Last fiddled with by LaurV on 2015-09-16 at 04:55
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Old 2015-09-16, 07:32   #30
wildrabbitt
 
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Default are you still game then?

Okay, seeing as you're so sure I'm wrong :

It people want to see it, I'll post the proof bit by bit and at every stage if people let me know whether they want to see more
I'll post more. If people tell me there's an oversight or it's wrong somewhere I'll admit defeat and quit.

It's not an enourmous proof, but it is quite long and the reason I'm posting it bit by bit is because I have some gaps I left and
need to finish if other people can understand it. Now that doesn't mean there's a hole in the proof. Just that I focused on the
bits I had to think about, not those I knew were right.

So, it'll require a little patience if you want to see the whole thing.

Are you game? Be good sports, hear me out.


Here is the first small part : the 'proof' I claim to have begins like this


http://www.mersenneforum.org/attachm...1&d=1442388405
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Old 2015-09-16, 07:36   #31
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Back around 10am GMT BTW.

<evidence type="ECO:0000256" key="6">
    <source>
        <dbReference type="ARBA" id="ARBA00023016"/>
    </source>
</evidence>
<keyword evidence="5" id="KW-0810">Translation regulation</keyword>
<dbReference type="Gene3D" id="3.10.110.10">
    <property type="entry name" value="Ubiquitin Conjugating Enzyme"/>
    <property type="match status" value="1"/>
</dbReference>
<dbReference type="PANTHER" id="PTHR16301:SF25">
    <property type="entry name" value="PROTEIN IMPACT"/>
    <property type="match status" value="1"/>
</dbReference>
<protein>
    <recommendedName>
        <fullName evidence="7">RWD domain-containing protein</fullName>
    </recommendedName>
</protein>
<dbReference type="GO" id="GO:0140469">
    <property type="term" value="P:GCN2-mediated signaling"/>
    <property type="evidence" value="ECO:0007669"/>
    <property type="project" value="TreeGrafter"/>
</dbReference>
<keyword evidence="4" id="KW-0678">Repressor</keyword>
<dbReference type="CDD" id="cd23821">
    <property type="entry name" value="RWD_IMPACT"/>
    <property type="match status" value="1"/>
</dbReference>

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Old 2015-09-16, 08:57   #32
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Let me know if you want the next part (the proof of that lemma).
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Old 2015-09-16, 09:22   #33
LaurV
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I don't exactly grasp that condition with partial sums (it may be because I am silly, or because I don't exactly know the English terminology). For example, does the sequence of triangular numbers satisfy the condition? 1, 3, 6, 10, 15, 21, .... (I think this has no arithmetic progression in it)
If not, why not?
If yes, your lemma is false...

Last fiddled with by LaurV on 2015-09-16 at 09:23